"It's the business side of hockey. I think that's when our two sides will have to come together and try to make things work out," said Tanev.

The other UFAs are trade-deadline acquisitions Matt Hendricks and Bogdan Kiselevich.

Winnipeg Jets' Ben Chiarot, left, on becoming a UFA this summer: "I haven't really thought about it too much."

THE CANADIAN PRESS/JOHN WOODS

Winnipeg Jets' Ben Chiarot, left, on becoming a UFA this summer: "I haven't really thought about it too much."

As for the restricted free agents, the list includes defencemen Jacob Trouba, Joe Morrow and Nathan Beaulieu, forwards Patrik Laine, Kyle Connor and Andrew Copp, and goaltender Laurent Brossoit. Trouba is the biggest mystery, having gone through salary arbitration last summer and with the possibility of doing it again if a new deal can't be reached.

"Same answer as always. I'll figure it out once things get going in the summer, what's best and move forward from there. We've got to sit down and kind of have a meeting and figure out what to do moving forward, so I haven't really thought about it. I tried to put it in the back of my mind as much as I could this year and just forget about it and we'll deal with it when the time comes," said Trouba, who played on a one-year, US$5.5-million deal.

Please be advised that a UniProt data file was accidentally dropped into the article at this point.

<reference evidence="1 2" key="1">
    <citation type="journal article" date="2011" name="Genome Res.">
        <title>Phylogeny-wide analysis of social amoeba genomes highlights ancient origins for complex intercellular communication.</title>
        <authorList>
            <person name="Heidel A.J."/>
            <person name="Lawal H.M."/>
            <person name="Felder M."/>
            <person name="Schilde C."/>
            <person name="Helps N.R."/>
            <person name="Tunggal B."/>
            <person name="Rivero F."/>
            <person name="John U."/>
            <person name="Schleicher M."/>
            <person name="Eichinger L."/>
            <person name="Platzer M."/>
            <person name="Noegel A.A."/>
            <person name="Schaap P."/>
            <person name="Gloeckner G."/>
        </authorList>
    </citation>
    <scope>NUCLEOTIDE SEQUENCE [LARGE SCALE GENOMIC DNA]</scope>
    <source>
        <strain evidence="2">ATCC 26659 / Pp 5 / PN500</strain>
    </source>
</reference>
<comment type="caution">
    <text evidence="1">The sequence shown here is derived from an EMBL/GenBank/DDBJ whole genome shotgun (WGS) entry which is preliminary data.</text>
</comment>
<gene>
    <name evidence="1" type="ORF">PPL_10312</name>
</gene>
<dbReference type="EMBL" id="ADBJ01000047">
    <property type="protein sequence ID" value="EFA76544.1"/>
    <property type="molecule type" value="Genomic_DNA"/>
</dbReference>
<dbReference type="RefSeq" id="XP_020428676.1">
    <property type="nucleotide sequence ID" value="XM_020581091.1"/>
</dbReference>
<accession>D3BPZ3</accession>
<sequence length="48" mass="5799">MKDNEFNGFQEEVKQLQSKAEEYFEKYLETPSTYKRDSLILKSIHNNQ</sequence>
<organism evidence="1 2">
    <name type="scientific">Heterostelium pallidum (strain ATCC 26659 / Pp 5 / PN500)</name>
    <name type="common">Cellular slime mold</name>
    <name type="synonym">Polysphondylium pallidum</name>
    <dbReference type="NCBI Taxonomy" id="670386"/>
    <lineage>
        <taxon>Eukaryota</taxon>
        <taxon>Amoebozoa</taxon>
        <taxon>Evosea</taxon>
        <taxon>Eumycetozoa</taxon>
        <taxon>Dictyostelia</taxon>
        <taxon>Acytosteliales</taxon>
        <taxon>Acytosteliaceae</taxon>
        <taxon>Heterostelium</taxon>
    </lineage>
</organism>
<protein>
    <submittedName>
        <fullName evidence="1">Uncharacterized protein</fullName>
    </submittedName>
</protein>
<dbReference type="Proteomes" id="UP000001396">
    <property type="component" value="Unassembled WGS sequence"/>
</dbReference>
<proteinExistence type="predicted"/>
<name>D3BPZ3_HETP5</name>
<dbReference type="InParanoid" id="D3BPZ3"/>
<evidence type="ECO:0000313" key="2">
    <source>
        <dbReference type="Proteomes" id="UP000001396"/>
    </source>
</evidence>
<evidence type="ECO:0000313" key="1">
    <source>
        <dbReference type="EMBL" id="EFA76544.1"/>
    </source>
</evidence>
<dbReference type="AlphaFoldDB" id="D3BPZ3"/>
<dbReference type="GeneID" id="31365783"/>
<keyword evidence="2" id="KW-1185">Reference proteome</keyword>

If Trouba and his camp don't wish to sign a long-term extension, trading him this summer would seem to be the best option. Otherwise, the Jets risk losing him for nothing next season as a UFA.

Laine and Connor will be due big raises, with the only real question being whether they sign long-term extensions or shorter bridge deals.

Winnipeg Jets' Jacob Trouba, left, and Brandon Tanev will both need new contracts before next season.

THE CANADIAN PRESS/JOHN WOODS

Winnipeg Jets' Jacob Trouba, left, and Brandon Tanev will both need new contracts before next season.

"It's obviously a different position than I've ever been in. I'm sure the agent's going to have talks with the GM, so I'm just approaching a normal summer for me," said Connor.

"Not worried about that right now. Right now I want to forget everything that is involved with hockey. That’s something I’m not thinking about right now. I know I don’t have a contract (for next season) right now but there’s a lot of time before the next year. I’m not worried about the contract right now. Just trying to forget about hockey and focus on other stuff," said Laine.

Expect the big contracts to be the top priority before the remaining salary crumbs are dished out.

"It's an interesting process. We've got a lot of different guys that need deals, some guys that are going to be in line for some big raises," said Copp, who was then immediately nudged by linemate Adam Lowry on Monday.

"I'm not talking about my kind of raise, I'm talking about somebody else's," Copp added with a smile.

mike.mcintyre@freepress.mb.ca

Twitter: @mikemcintyrewpg

Mike McIntyre

Mike McIntyre
Sports columnist

Mike McIntyre grew up wanting to be a professional wrestler. But when that dream fizzled, he put all his brawn into becoming a professional writer.